Recently, during its 60th-anniversary conference, DARPA revealed its $2 billion investment plan to spearhead artificial intelligence. “We think it’s a good time to seed the field of AI,” the agency’s Deputy Director of Information Innovation Office John Everett said to CNNMoney. “We think it’s a good time to seed the field of AI. He added: “We think we can accelerate two decades of progress into five years.”
Known for allowing machines to undertake tasks that were previously done by humans, artificial intelligence (AI) is a popular subject in both business and technology circles.
For instance, Google recently alarmed and delighted observers by demonstrating to them how an AI system can contact a restaurant and make a reservation, all while sounding like a human.
In the last decade, technological innovations have triggered companies to hire top artificial intelligence (AI) talent outside the academic circles. In fact, machines are currently more accurate when it comes to identifying speech, processing words, and understanding images.
As a result of this breakthrough, various products such as Waymo’s self-driving vans, Apple’s Siri, and Amazon’s Alexa have emerged.
Currently, the nation’s largest and most innovative entities depend on artificial intelligence to remain ahead of their competitors. Waymo’s self-driving cars have driven over 9 million miles, especially on US roads, all thanks to this revolutionary technology. On the other hand, national governments like France, India, China, and Canada have begun to give AI priority.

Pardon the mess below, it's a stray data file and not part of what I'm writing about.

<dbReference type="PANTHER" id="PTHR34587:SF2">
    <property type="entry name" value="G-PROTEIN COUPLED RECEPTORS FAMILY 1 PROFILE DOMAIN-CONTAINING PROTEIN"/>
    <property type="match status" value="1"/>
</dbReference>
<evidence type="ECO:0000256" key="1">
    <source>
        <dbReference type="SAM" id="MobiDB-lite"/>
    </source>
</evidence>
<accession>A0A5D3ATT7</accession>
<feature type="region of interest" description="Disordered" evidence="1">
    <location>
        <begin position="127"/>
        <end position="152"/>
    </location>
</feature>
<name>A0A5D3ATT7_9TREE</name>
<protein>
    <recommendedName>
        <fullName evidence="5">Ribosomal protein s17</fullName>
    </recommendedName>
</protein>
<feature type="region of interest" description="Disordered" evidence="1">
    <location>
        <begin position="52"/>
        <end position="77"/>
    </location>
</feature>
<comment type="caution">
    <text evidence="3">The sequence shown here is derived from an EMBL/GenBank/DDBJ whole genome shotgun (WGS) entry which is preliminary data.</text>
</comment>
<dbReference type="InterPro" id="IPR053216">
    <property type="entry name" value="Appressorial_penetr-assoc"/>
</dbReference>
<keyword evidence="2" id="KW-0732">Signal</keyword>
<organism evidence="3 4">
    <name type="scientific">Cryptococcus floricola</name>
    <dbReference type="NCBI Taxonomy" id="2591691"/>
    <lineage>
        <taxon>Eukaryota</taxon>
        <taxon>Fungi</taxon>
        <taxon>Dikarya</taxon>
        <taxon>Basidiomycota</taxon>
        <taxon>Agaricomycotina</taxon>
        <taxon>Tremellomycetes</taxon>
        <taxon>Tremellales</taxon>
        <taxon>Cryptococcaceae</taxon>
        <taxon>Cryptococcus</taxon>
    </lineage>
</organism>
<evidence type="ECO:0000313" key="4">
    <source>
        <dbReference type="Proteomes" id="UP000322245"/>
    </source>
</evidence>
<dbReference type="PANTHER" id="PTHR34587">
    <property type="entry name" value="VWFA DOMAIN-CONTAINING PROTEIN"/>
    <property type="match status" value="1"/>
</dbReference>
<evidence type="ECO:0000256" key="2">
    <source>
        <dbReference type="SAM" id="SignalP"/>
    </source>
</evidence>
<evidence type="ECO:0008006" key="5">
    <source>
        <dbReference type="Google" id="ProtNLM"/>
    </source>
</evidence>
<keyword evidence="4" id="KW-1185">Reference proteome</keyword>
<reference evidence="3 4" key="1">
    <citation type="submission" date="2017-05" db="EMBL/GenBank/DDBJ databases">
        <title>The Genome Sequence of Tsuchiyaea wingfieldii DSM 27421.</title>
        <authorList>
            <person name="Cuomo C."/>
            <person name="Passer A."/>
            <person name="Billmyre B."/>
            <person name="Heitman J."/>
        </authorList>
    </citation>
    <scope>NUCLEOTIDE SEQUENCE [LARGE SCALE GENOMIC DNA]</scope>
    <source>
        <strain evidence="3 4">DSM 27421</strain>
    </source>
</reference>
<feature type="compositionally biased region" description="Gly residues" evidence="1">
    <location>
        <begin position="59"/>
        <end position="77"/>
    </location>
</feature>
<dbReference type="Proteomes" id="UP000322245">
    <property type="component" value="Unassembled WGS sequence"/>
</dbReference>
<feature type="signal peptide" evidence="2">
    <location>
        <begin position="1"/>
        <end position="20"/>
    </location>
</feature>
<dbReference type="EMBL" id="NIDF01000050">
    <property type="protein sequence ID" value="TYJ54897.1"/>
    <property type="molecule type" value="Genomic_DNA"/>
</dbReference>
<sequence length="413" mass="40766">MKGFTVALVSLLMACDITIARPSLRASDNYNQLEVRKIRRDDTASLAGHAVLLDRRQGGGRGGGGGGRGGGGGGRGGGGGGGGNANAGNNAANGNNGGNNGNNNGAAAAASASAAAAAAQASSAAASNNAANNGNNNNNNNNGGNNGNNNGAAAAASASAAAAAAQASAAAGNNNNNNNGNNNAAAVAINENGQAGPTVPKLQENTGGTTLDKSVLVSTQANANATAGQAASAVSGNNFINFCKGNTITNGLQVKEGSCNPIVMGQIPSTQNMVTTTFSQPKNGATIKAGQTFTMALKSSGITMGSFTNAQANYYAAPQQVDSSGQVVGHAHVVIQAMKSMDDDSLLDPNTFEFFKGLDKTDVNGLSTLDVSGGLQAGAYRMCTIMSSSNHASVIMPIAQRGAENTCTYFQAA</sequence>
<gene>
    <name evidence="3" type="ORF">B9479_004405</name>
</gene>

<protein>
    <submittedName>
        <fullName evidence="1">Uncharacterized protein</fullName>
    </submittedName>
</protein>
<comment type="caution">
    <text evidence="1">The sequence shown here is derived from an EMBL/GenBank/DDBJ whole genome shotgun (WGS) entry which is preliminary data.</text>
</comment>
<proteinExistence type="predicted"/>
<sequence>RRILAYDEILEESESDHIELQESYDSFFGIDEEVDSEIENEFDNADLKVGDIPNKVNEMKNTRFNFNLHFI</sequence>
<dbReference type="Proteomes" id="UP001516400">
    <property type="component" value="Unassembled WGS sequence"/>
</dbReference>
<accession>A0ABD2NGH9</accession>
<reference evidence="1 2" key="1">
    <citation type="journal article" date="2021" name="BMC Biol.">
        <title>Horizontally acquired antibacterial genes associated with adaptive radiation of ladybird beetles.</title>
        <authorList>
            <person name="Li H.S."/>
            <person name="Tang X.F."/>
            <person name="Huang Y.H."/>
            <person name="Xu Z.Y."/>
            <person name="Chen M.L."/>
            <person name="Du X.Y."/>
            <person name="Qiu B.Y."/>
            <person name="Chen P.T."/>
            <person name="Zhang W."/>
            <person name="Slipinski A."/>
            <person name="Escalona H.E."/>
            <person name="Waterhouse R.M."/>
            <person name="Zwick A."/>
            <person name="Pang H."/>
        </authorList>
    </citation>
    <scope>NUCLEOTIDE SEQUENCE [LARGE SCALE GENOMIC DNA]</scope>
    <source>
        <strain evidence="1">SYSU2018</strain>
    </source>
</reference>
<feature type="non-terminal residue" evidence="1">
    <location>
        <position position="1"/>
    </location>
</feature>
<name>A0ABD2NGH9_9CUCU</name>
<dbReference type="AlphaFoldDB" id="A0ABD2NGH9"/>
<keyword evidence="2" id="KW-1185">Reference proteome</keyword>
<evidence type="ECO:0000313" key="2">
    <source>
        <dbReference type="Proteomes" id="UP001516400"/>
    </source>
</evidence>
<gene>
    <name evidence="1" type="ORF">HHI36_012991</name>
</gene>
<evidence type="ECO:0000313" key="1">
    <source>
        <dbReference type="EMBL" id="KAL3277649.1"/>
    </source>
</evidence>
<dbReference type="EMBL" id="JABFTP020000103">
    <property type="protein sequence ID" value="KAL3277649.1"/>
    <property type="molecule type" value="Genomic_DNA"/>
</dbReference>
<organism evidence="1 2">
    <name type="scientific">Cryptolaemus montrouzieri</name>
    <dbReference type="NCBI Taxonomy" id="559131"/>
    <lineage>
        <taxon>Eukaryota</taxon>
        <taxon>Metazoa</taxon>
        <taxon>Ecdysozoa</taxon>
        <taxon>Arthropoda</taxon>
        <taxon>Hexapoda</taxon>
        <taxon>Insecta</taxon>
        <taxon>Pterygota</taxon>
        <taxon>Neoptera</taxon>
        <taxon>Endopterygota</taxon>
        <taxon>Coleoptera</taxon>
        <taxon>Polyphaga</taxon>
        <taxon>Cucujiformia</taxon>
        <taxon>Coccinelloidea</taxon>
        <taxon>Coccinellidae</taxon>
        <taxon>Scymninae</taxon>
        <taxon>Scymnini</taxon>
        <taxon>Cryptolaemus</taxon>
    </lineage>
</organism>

They see it as a vital aspect of improving their economic performance in the 21st century. China has gone ahead to declare plans to become an AI global leader by 2030.
DARPA’s $2 billion investment plan is set to focus on developing systems with better efficiency, common sense and contextual awareness. With such improvements, the government could be in a better position to accredit software systems, make AI systems explain themselves, and automate security clearances.
Machine learning depends on algorithms that learn from massive data sets. A computer may be shown millions of cat images and after some time it would identify when another picture includes a cat. However, such AI systems mostly rely on thousands of computer chips, which process data for weeks, before they can learn anything.
Everett said: “machine learning is remarkably efficient. It can do amazing things, but it’s also remarkable what it can’t do.” In this case, he said that the next wave of AI is needed in a bid to support complex in-home robots.
Everett added that if you request a robot to “pick up the living room,” it would not know what to do. The robot would struggle to recognize the items that require being picked up and which ones do not.
DARPA intends to adopt AI techniques that are similar to the way humans learn. In some cases, humans can learn a particular thing from simply watching one example.
According to Everett, the agency may eventually invest additional money into AI development. He said: “if we get positive results and they’re important, and they’re relevant to the military and national security, we’re not going to stop.”